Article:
Achieving Fluidity in Writing via Sentence Structure

Impressively academic-sounding title, no? Actually, this is a short post that came to me while I was in the bath. Having started my writing career as a poet, it is important to me that my work reads fluidly, even in prose. I even sneak poetry into my prose. However, while lyricism helps to achieve flow, a similar effect can be achieved using sentence structure.

In school, many of us were taught to keep sentences simple. Even in the most rudimentary teachings instructors advocate varying sentence length so that the writing doesn’t feel choppy and uninteresting. However, for the most part, they lean toward simple, versus long sentences. When word processors were developed, they blithely told us what our writing’s reading level is, which is, of course, influenced by word choice and sentence length.


We want our work accessible to “Joe Reader” (despite the fact Joe is probably well educated) so we conform and keep those sentences curt. Fortunately, Charles Dickens never got the memo or he would have certainly re-written his most famous opening sentence. If it looks a bit like a poem, well, yeah. Exactly.

Let’s look at the effect of short sentences. Let’s start with a simple example, below.

Joe went to the cabinet. He picked up a knife. Joe sliced the cheese, looking ominously at the blade.

Now, in our first reading, we probably omitted “ominously,” because Stephen King says adverbs are bad (which is nonsense), but we inserted it since the short sentences didn’t leave room to explain the emotional content of the scene. In fact, there’s no emotional content at all. Even worse, the writing is choppy and fluidity is nil. Why is that?

Simple. Life doesn’t happen in separable chunks like that. Our brains are designed for sequential thinking, and we naturally link related activities together. Listing the separate events is great if you’re an announcer broadcasting a football match, but in the real world, it’s annoying.

So, let’s take the same events and link them together.

Joe walked to the cabinet, found the sharpest knife there, glared at Mary, and sliced the cheese.

Already, as we see the three steps as one activity, we begin to naturally insert more information. He wasn’t just strolling by the cabinet as he happened upon a knife. He went there with a purpose. He wanted more than a slice of cheese; he wanted our attention. Now that he has it, and we begin to think of Joe’s activities as an integrated event, we can easily add the emotional content, which has the secondary effect of adding a touch of lyricism and fluidity.

Joe walked to the cabinet, selecting a blade six inches long, and twisted it, watching light dance along the razor’s edge before smiling and severing a paper-thin slice from the hard cheese in a single, fluid motion. Mary shuddered.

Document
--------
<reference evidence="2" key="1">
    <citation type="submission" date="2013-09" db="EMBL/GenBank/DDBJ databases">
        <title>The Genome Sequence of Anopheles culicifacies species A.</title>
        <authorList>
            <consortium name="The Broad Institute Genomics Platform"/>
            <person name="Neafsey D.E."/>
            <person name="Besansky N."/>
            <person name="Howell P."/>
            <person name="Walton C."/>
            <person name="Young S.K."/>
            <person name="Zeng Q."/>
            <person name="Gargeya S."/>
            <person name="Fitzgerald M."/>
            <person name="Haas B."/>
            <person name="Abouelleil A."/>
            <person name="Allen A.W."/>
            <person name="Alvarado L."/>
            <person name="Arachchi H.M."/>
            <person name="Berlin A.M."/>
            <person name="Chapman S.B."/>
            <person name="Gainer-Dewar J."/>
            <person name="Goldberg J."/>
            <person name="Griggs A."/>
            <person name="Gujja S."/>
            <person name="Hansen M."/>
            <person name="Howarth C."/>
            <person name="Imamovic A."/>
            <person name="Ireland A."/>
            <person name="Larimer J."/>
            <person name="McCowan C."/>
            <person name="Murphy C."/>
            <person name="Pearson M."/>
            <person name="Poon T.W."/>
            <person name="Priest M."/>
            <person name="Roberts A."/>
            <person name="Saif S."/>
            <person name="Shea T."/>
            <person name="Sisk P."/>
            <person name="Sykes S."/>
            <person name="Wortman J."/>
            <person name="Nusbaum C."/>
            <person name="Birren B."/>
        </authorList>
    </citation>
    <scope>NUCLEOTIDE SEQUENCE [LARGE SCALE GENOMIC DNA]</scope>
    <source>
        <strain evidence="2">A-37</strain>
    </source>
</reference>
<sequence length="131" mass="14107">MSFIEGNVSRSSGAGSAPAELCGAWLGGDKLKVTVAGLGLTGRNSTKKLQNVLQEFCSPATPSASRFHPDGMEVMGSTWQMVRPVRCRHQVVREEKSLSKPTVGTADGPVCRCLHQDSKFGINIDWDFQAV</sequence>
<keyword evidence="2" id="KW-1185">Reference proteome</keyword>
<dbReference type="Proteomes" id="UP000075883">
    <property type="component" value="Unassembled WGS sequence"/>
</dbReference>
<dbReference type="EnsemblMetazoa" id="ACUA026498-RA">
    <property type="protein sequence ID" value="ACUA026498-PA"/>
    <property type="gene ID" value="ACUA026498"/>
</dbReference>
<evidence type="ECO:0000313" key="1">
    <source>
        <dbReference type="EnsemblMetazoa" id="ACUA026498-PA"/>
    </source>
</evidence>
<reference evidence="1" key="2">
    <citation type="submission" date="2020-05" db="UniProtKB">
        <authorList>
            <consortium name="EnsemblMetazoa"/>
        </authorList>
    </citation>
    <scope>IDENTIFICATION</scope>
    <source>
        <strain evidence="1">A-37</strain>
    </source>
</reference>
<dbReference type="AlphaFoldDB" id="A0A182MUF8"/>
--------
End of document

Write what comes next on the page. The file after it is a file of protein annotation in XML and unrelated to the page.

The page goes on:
Now, the sentence needs work, but not as much as the three choppy ones. (Pun intended.) It is a single motion, and we understand it wasn’t cheese he wanted but Mary’s intimidation. Keep in mind, the extra information (which came in my bath) was as a direct result of seeing the pieces as a whole. I followed the long sentence with a shorter one that both breaks the monotony of the rhythm and serves as punctuation. Our old instructor would be happy.

Of course, your mileage may vary, and there are myriad ways to achieve the same result. But in general, I try to eschew little sentences when I can. Life isn’t meant for little bits. I’m not suggesting that you go all Tale of Two Cities on the world with your writing, but do stop and think of whether your many thoughts are actually many thoughts at all.


  1. throughhisown says:

    Thought of you the other day when I read ; ‘After I finished writing “The Shiralee” I felt as if some kind person had lifted a heavy suitcase off me. No one had told me extended creative action battered the body’. (D’Arcy Niland)

    1. That is very apt. I hope some kind soul will come lift off my suitcase.

  2. Heather says:

    I keep all my posts to the bare minimum of words…I admire those of you who can put words together allowing the reader to clearly visualize what is being written. I’ve always wanted to write and I do a small amount, but find it takes me forever to write a simple piece…words don’t come naturally to me I have to write and re write constantly before I come up with something I’m happy with…often even comments likes this! Great post Bill…

    1. Thank you. Honestly, most of what is required is practice and developing self-confidence. Even some of the most fluid writers I’ve met used to stumble getting the words out. At some point, with repetition, you begin to assume people will want to read what you write and stop editing yourself. It’s the inner self-editor that puts the brakes on writing.

      1. Heather says:

        hmmmm, something for me to consider! I certainly see the inner self-editor putting my brakes on all the time…

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